Writing the final book of a trilogy is hard. You have to wrap up the loose ends, and the eager reader knows that you're going to wrap up the loose ends. Your two protagonists have been building their relationship all this time -- they've earned each other, and your reader knows it. But you can't tie them up together too soon, because that's boring. You need to introduce a bit of tension -- enough to make it interesting for them to overcome, not so much that you frustrate your loyal reader who is longing for the fulfilment of their love almost as much as your characters are…
Ellie Marney handles this dilemma superbly. When Every Move opens, Rachel is suffering PTSD after the traumatic events of the last volume (this is all too plausible). Then Mycroft shoots off overseas and is absent for the first portion of the book, leaving a space open for a new character, Harris, to steal onto the scene. And it's all too clear to us (though not to Rachel) what Harris's feelings are. Meanwhile, their arch-enemy from the previous volume is closing in, and everyone is heading for a showdown, this time back in Rachel's home turf, the country home she left at the start of the series.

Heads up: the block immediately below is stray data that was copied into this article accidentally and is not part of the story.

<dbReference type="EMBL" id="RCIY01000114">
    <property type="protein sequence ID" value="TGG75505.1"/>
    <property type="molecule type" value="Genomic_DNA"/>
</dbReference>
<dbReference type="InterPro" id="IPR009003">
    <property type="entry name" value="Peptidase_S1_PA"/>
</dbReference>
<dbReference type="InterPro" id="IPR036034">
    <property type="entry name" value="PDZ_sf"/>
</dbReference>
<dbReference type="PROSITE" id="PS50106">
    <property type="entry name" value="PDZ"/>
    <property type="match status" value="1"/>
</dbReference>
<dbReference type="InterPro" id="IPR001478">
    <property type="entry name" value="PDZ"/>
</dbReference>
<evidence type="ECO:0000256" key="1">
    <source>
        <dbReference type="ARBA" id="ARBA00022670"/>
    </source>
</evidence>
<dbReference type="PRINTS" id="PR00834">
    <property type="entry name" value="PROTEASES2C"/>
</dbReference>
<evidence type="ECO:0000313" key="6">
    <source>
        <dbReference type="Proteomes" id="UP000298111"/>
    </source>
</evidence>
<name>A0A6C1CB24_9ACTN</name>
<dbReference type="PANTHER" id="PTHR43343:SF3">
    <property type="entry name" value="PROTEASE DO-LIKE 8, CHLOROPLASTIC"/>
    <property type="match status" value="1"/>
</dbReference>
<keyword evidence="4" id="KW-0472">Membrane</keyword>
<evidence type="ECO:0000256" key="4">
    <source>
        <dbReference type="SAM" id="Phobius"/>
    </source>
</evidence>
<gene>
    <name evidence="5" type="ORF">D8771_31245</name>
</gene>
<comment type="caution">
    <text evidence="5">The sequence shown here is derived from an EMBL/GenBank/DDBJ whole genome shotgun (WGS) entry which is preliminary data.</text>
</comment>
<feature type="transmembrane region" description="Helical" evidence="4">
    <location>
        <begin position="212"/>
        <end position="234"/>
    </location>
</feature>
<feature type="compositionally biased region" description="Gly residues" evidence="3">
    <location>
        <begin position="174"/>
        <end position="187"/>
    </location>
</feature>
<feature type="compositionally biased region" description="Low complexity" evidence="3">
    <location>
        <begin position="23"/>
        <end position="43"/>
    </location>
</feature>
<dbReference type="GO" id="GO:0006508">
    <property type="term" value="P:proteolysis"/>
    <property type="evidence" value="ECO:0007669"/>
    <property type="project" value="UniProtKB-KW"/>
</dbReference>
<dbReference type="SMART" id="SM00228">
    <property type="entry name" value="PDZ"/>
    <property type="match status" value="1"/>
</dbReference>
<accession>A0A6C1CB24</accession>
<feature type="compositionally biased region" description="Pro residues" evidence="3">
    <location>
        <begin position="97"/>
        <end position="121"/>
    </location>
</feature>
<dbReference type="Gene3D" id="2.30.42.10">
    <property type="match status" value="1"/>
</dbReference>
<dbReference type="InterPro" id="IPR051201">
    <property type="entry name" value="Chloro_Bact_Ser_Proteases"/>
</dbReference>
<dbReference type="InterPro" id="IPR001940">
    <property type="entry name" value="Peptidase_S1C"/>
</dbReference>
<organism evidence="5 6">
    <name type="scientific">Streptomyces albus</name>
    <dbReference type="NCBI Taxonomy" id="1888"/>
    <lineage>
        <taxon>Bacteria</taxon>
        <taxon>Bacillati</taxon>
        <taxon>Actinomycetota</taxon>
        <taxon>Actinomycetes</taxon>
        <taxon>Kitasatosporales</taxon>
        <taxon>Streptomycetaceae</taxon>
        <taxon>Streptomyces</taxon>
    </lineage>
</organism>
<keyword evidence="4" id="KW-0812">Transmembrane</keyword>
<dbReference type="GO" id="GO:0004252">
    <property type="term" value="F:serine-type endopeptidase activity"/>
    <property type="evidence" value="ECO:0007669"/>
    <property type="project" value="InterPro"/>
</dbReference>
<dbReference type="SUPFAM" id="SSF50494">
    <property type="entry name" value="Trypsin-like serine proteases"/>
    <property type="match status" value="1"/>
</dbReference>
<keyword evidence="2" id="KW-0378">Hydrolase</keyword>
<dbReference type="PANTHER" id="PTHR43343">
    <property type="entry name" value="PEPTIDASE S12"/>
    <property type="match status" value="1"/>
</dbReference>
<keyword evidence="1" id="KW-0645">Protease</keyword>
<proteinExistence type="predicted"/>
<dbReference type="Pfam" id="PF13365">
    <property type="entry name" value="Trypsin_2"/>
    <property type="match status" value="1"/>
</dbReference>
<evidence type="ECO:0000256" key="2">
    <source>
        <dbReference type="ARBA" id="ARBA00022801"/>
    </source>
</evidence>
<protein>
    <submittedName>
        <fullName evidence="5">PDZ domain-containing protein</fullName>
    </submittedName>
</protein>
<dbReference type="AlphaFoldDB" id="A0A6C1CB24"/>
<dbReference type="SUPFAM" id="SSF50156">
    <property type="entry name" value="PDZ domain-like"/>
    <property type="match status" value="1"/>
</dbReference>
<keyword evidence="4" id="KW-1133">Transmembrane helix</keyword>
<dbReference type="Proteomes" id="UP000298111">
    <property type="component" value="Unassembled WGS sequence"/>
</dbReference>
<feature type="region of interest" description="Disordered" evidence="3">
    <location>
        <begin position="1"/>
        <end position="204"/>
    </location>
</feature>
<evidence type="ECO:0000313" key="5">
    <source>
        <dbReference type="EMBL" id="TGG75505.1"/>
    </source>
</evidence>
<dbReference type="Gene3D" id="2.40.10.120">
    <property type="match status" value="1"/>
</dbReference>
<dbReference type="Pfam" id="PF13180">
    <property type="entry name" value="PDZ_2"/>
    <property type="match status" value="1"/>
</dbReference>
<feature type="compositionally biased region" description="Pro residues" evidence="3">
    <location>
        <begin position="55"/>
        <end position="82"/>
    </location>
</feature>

I just couldn't wait to get my hands on this. The minute I finished this blog post about Every Word, I picked up the Kindle and zap! There it was, waiting for me, instant gratification. If only I hadn't had to finish a book group title first, I would have devoured it on the spot. Ellie Marney mentions in the acknowledgements that she found this book hard to write, because she didn't want to say goodbye to her characters. And why would you? They're smart, great company, complicated, sexy. If they were mine, I wouldn't want to let them go either.